On 3.10.2013, more than 350 refugees drowned off the Italian island of Lampedusa. A new EU refugee policy has done nothing to ease the situation - police in southern Germany continue to detain refugees on a daily basis.
Ronny and Jako, two German policemen in the Upper Bavarian city of Rosenheim - they don't want their surnames appearing in the media - start their shift at five o'clock in the morning. They are "in charge of everything happening within 30 kilometers (18.6 miles) of the Austrian border," Jako says, starting up their unmarked BMW police car.
It is still dark, but the A8 autobahn to Munich is already thick with traffic. As on previous mornings, Ronny and Jako are on the look-out for people who have been smuggled illegally over the border. And the third vehicle that they check - an Italian tour bus - already yields their first find of the day: two Nigerians have crossed the German border without valid papers. After hesitating for a while, one of them, who calls himself "Kennedy," comes out with the truth: "I thought it would be a good idea to come here and apply for asylum."
"Kennedy" says that he came to Italy via Libya, but had been unable to find work there even after three years of trying. He is not worried about being arrested by the German police - he had been on the way to Munich to apply for asylum there anyway, he says, completely unruffled.
Next stop: police station
The two men from Nigeria are taken to the German Federal Police station in Rosenheim. There, the first thing they have to do is wait. Some of Ronny and Jako's colleagues have just arrived with seven Syrian refugees and a human trafficker. "We've really reached the limit," Jako says. "Every day we have about 30 people or more who have entered Germany illegally."
At present, most of the refugees come from Syria, Eritrea, Somalia, Afghanistan and Nigeria. In Rosenheim alone, the Federal Police have registered more than 5,000 illegal immigrants since the beginning of the year - in 2013, the number stood at around 4,000 for the entire twelve months. And police suspect that many refugees elude detection, meaning that the real figure could be much higher.
Mohamed Idris from Eritrea also has a long and perilous journey behind him. After being detained by German police, he applied for asylum and has now been living for several weeks in a home for refugees in Frasdorf, a suburb of Rosenheim. His path to Germany first took him from his native country in the Horn of Africa to Sudan, then on to Libya. "Things were hard in Libya," Idris says. "I spent a month there in prison. But then I left Libya and traveled over the sea to Italy by boat."
This boat trip from Libya to Italy in dangerously overfilled vessels is the most perilous part of the journey for many would-be immigrants. Another refugee, 17-year-old Ali Ahmed from Somalia, relates that he paid traffickers 3,000 dollars for his passage. He's been living for three weeks in a refugee home in Rosenheim. "There are lots of people who will accept money to help you get to Europe," he says. Ahmed had actually not wanted to go to Germany, but further to the north, to Norway. But after he had been arrested in Rosenheim, he applied for asylum where he was, the teenager says.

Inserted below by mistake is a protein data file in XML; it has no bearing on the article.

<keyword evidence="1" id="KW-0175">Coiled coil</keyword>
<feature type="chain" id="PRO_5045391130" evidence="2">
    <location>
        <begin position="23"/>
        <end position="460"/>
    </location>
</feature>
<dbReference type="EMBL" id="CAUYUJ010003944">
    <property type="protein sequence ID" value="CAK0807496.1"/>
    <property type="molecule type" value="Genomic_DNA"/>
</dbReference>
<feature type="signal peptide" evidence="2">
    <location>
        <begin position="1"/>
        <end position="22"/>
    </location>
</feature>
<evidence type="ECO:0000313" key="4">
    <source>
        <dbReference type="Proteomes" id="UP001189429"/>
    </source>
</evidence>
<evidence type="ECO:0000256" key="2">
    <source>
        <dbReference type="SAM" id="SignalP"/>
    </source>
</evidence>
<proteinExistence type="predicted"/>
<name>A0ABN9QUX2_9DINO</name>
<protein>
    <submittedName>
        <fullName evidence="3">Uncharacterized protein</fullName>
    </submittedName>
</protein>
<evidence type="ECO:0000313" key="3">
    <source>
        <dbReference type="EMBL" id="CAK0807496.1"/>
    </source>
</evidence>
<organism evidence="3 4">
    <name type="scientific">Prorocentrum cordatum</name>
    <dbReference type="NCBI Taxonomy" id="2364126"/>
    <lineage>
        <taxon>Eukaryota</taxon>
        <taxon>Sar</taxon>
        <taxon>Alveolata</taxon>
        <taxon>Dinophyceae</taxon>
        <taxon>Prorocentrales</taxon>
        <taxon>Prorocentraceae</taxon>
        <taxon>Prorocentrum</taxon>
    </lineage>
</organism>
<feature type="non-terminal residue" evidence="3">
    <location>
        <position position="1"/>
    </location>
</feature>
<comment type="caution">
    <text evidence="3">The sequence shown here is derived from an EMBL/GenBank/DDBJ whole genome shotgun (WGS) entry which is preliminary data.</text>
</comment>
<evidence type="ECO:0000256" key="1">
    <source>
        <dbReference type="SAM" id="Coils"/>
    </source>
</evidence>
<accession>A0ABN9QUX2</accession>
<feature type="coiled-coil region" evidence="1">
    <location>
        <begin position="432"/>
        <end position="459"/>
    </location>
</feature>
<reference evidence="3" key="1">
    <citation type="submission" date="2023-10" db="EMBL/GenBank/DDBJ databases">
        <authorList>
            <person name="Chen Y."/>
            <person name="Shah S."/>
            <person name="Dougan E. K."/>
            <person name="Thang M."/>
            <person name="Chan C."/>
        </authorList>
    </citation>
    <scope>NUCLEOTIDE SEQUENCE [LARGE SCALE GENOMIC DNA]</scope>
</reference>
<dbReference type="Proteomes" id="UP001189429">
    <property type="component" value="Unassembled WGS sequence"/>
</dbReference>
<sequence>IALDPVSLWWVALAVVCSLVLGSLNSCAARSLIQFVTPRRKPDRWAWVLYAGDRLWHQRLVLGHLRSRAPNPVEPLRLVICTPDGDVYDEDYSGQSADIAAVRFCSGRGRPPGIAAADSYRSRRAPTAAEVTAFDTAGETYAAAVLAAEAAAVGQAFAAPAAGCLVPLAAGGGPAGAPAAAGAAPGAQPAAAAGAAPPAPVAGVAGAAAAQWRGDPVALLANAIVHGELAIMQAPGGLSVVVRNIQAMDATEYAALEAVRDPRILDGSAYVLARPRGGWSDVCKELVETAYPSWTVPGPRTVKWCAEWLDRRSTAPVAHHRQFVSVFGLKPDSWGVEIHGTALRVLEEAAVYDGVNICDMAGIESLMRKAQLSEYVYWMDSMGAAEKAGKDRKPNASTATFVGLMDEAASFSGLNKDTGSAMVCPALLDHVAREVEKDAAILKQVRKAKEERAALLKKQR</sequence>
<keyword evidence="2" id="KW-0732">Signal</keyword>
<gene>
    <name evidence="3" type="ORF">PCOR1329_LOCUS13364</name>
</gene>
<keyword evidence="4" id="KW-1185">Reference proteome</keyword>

Intersection of smuggling routes
The police are responsible only for registering the refugees. What happens to them after that is decided by the Federal Office for Migration and Refugees. If someone has already been registered in another European Union country, he or she usually has to go back there. Otherwise, refugees from countries affected by civil war are, as a rule, allowed to go free and are able to apply for asylum.
Several major trafficking routes intersect in Rosenheim. The "Balkan Route," for example, runs here from Afghanistan, whle another, the "Brenner Route," comes from Africa via the Mediterranean, Italy and Austria. The international railway connections through Rosenheim are another travel possibility, the police say.
It is now noon. Ronny and Jako are carrying out inspections on the express train Eurocity 88, which they join over the border in Austria. They already spot the first refugee fight at the door. After the train has passed over the German border, they speak to him: "We are German police. Passport, please!" The despondent African man guesses what they mean and nods, resigned to his fate. "Sudan," he answers, when asked where he comes from. The officers carry out a body search to find out whether he is carrying weapons or any other dangerous items on his person. But they find nothing but a piece of paper. The man doesn't even have any luggage and is wearing the only clothes he possesses. The piece of paper, the only official document owned by the Sudanese, is an Austrian certificate - he has obviously been subject to a police control there that same morning.
The express train needs just 20 minutes to travel from Kufstein in Austria to Rosenheim. Ronny and Jako arrest two illegal immigrants during the trip - and detain a third on the platform in Rosenheim when they arrive there. The two policemen, however, suspect that more refugees are on the train, and notify their colleagues at Munich central station, which is where the train stops next.
A German woman traveling from Italy who gets out in Rosenheim is shocked by the scenes involving refugees she has seen on her trip. The train station in Bolzano in South Tyrol was overcrowded just like the train, she says. She saw desperate African refugees everywhere, she adds, as Ronny and Jako take the three people they have arrested off toward the police station.